Women's Saturday Trail™ Stretch Pants
Women’s Saturday Trail™ Stretch Pants

The hiking pants are also a must. Some people like leggings, but for spring or fall hiking, I prefer windproof pants which are lightweight and waterproof or dry quickly.

That’s the case with these ladies’ Columbia Saturday Trail ™ Stretch Pants. I really like this model that fits great and is very comfortable. Other cool stuff include, a rain and stain resistance treatment as well as an SPF 50 sun protection. The leg cuffs have a draw cord, which is very practical against mosquitoes or ticks, but you can also roll them up like in the picture if it gets hotter.

Other clothing items to bring:

  • a hat or cap for protection from the sun;
  • gloves if it’s a little cooler;
  • an extra pair of socks or sweater, in case they get wet.

Hydration and eating well while hiking

Un sandwich au sommet de la montagne

Eating well and staying hydrated while hiking is a must. Ideally, we eat before, during and after the hike.

What to bring for meals?

No matter how long the hike, bring snacks. If the hike exceeds a few hours, bring lunch. We choose a meal that can be carried easily and that doesn’t need to be reheated, such as a sandwich, raw vegetables, cheese, hummus, pita bread, etc.

Obviously, to stay hydrated, don’t forget a water bottle and a sufficient quantity of water. It’s recommended to bring at least 1.5 to 2 liters of water per person for a day.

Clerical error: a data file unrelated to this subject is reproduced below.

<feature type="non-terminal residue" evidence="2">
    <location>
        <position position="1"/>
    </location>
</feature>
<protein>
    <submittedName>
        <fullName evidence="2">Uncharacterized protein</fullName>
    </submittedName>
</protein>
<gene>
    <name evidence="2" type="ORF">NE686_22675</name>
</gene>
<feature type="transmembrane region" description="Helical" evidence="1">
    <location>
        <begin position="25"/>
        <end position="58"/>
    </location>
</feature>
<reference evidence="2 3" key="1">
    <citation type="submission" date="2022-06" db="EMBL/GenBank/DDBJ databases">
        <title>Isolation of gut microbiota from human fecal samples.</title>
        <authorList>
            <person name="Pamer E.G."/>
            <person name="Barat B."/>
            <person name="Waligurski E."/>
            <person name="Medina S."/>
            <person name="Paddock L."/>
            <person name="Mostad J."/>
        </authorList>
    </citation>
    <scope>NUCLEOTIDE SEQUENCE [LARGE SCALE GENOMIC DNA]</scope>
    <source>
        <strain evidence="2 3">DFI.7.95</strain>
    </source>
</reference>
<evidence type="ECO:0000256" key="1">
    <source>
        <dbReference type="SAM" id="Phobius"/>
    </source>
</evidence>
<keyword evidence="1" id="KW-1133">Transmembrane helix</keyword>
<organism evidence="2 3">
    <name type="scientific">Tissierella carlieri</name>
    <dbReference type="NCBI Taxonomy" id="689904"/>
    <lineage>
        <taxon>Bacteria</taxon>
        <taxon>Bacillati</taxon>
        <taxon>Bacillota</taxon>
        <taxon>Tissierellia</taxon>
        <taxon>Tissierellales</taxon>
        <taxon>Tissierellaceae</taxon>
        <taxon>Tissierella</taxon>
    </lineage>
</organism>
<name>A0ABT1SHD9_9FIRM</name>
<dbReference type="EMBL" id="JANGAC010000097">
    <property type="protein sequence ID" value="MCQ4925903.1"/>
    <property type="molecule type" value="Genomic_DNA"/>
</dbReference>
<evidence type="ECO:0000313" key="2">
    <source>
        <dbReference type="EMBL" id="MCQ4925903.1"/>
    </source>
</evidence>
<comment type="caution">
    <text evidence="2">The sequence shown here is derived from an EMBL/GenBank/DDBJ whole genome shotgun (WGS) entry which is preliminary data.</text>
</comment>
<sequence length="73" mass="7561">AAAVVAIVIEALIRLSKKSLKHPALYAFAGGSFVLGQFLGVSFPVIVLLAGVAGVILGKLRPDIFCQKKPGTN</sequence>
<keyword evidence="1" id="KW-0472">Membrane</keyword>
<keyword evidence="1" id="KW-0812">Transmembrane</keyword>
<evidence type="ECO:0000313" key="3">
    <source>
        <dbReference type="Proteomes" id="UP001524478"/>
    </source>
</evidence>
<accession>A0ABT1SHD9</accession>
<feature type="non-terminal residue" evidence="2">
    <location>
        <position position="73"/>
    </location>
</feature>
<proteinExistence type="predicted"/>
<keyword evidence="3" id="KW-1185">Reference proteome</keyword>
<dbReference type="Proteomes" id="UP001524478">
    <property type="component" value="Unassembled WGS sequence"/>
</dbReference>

As for snacks …

Nuts, dried fruits, energy balls and roasted chickpeas are great snacks that will provide energy during the hike and are easily carried.

Otherwise, granola bars are great options for getting good nutrition while walking.

CLIF bar and bloks

Depending on the intensity and level of effort put in during the hike, Clif’s bloks may be a good option. The texture resembles that of gummies and they provide a boost of energy during intense exercise. Personally, I love them for the taste and the little boost they give even though I doubt my hikes can fit into an “athletic performance” category. :)

Other useful accessories for hiking

Several hours later, the end of the trail at Ordesa National Park
Several hours later, the end of the trail at Ordesa National Park

Depending on how long and where you’re hiking, other accessories can also be very useful to bring with you:

  • a portable charger: It can be annoying to have dead batteries once you’re at the top and not being able to take pictures;
  • sun protection: sunscreen and glasses;
  • a mosquito repellent according to the season;
  • binoculars for viewing wildlife and birds;
  • trail map.

For your safety, if you go deep in the woods or if you risk returning after dark (obviously you won’t need those if you are going for a short hike at Mont Saint-Bruno on a Saturday afternoon):

  • a whistle to signal your presence or scare away an animal like…. a bear!
  • a headlamp if you return after dark;
  • a lighter ;
  • survival blanket;
  • a first aid kit with tylenols, allergy medicine, bandages, etc.

The backpack

To carry all this, you need a backpack. Here too, go for quality, because even if it’s only for a few hours, an ill-fitting or too heavy bag can cause its share of back pain and make the hike unpleasant.

Have a good hike!